Orphan Black – Season 1


I have yet to watch Season 2 of Orphan Black, but just got around to watching the first season and it really lives up to the hype, especially Tatiana Maslany’s performance… or performances, to be more precise.

Yes, Maslany plays several characters in Orphan Black. The most important of them all is Sarah Manning, who witnesses the suicide of Elizabeth Childs, a woman that looks exactly like her. Sarah takes it upon herself to take over Beth’s identity in order to leave behind a not-so-great life, which includes a life of poverty as a con-woman and her ex Vic (Michael Mando), escapes town and starts over a new life along with her daughter Kira (Skyler Wexler) and her foster-brother Felix (Jordan Gavaris).

At first, Sarah is marveled with Beth’s lifestyle prior to her suicide. However, there are consequences to impersonating a different person. Beth not only worked — or works, considering Sarah managed to make lots of people believe she “died” instead of Beth — as a police officer and has a boyfriend named Paul (Dylan Bruce), but she also gets to learn that there are women that look exactly like her, and they know each other.

As if knowing that there are people that look exactly like her weren’t bad enough, they’re being monitored, and there’s somebody out there hunting all of them making it even worse.

Tatiana Maslany is a treat to watch and she does a hell of a job at playing several characters stylishly. We have seen other actors before playing multiple characters — the likes of Eddie Murphy and Mike Myers have made a living out of that, although United States of Tara is a closer example to Orphan Black‘s concept. What makes Maslany’s performances really amazing is the fact that every clone feels unique to watch — kudos to the make-up team as well, who also contribute to the clones’ wardrobe a lot — and the interactions among them never feel confusing to watch at all. Sarah stands out as the main character, and though the show starts as her story, that changes later on as it unfolds as she wants a life change (and gets it, but in a totally unexpected way), and is the only one among them who has a biological daughter.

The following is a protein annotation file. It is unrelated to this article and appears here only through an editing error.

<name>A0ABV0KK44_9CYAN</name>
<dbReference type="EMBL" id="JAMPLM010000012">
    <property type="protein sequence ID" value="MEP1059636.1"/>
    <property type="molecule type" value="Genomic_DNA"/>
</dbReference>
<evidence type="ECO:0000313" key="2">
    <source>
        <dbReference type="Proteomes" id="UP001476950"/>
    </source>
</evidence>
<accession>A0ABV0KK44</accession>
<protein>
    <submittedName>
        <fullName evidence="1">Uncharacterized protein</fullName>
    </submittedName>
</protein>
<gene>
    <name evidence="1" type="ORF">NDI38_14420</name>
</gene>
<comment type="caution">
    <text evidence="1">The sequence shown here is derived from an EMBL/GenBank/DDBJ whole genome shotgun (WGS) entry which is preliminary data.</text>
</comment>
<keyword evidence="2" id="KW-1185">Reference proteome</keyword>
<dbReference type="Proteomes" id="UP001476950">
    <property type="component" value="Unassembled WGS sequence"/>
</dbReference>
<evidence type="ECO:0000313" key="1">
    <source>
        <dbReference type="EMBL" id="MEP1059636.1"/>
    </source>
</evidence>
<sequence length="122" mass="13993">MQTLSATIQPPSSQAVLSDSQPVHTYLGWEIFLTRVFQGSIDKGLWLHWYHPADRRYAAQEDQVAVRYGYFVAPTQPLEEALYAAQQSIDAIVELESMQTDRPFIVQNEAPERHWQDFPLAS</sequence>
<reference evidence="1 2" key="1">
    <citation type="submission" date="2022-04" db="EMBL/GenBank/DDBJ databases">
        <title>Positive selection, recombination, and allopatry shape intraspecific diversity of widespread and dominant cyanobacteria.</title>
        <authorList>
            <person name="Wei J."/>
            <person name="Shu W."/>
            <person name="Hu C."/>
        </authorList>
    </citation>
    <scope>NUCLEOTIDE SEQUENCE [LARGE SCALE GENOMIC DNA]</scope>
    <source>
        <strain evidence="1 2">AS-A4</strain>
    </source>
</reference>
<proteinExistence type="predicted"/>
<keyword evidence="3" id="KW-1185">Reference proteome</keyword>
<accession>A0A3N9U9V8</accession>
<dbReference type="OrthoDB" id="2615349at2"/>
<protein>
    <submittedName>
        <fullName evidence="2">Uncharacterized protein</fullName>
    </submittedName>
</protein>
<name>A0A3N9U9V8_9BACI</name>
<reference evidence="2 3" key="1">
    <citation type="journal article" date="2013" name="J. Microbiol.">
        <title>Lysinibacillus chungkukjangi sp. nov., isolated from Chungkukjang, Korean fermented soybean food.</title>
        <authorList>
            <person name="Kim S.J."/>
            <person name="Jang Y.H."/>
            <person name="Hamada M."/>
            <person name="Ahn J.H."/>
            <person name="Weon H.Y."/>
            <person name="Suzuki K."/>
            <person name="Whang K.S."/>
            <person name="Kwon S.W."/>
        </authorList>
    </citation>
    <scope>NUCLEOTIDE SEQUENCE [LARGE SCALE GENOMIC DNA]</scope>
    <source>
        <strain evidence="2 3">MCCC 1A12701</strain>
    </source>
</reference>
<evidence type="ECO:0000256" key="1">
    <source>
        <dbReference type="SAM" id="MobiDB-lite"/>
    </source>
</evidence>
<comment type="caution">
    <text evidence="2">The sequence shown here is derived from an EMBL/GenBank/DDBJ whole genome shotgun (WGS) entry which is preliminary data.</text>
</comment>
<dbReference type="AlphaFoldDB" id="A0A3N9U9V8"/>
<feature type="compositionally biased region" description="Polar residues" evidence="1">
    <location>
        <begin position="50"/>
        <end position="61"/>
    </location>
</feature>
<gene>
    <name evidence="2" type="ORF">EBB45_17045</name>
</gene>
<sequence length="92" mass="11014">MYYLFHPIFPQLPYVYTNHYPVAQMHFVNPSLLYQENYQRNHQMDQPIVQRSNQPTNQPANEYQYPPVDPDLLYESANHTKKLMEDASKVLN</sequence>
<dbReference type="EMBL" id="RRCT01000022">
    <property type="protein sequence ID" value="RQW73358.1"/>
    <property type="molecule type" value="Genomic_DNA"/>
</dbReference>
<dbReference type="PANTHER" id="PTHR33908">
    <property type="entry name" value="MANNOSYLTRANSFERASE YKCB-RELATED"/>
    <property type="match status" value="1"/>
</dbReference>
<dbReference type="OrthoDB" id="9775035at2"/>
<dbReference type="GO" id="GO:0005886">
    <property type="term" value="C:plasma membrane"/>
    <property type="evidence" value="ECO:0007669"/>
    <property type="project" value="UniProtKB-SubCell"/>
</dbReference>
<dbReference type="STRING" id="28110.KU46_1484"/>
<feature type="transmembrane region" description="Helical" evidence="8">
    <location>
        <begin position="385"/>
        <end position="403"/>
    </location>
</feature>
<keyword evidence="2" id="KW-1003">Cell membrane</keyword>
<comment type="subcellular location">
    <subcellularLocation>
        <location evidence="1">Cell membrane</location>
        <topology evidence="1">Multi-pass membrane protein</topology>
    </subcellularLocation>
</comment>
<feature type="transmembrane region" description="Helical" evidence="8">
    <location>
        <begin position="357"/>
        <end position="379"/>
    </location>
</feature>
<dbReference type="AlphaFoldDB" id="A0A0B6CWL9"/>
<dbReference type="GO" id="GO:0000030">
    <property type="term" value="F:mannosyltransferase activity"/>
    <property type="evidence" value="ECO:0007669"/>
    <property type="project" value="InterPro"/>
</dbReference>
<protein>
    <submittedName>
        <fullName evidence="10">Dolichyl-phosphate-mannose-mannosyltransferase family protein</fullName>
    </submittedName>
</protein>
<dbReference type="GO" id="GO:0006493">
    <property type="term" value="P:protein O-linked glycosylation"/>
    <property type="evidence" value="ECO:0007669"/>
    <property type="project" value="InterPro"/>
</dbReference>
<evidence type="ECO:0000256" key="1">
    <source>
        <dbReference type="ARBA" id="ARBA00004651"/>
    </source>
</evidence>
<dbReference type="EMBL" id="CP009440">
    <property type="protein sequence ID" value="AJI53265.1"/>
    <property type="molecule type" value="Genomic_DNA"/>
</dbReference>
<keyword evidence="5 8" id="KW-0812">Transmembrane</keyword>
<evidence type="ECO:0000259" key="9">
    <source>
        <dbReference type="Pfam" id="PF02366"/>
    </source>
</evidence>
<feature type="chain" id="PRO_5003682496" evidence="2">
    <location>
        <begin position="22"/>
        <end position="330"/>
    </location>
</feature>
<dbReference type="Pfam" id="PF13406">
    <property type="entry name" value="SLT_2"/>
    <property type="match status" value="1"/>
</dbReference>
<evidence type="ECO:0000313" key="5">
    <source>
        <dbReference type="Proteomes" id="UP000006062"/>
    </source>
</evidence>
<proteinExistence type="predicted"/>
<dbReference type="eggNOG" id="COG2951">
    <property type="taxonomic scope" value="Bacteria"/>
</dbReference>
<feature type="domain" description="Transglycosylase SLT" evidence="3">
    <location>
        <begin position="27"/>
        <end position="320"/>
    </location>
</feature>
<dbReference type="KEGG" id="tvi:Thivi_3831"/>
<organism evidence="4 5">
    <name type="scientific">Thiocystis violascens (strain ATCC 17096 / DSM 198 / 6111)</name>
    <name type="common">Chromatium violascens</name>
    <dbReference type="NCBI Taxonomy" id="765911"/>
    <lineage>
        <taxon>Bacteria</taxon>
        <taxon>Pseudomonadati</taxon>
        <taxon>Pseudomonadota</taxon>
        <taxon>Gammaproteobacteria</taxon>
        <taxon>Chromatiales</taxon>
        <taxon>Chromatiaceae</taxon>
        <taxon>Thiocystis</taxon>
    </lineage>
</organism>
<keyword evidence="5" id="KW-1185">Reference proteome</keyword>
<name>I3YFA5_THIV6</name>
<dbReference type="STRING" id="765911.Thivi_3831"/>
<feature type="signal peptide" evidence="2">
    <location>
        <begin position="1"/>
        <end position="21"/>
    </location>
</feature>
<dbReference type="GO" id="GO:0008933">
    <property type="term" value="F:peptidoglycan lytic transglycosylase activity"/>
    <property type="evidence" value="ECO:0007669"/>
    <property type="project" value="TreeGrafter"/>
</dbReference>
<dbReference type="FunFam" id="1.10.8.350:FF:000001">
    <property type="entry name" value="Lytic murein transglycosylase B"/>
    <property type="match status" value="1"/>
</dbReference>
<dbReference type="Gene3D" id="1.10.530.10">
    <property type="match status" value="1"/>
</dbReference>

The other clones are also interesting to watch as much as Sarah, though. Soccer-mom and housewife Alison Hendrix tries to be the perfect housewife, and she’s funny to watch during the second half of the season, while Beth’s lifestyle and professional life proves to be a challenge for Sarah, who at first has no idea of how she should operate under every circumstance. There’s also Cosima Niehaus, a scientist trying to study the origin of the clones and has a relationship with fellow scientist Delphine Cornier (Évelyne Brochu). And last but not least, there’s also Helena, who proves to be a headache for Sarah and comes with a surprise revelation. There are more characters revealed as the series progresses, but those mentioned are the important ones right now.

However, not everything is watching Maslany performing in a scene with herself… and herself. Other standout characters include Sarah’s foster mom Siobhan (Kennedy), whose presence on the show is nice when she’s dealing with Sarah or Kira; detective Art (Kevin Hanchard) who mostly interacts with Beth and helps “her” to deal with a problem she did prior to the suicide event; and the scene-stealing Felix a.k.a. Fee, as Sarah calls him, who is greatly played by Jordan Gavaris and he holds his own against Maslany displaying great chemistry with her, especially with Sarah and Alison. At times, Fee comes across as an over-the-top character, but his multifacetic traits (artist, prostitute, confidant, etc.) makes him a character worth the watch.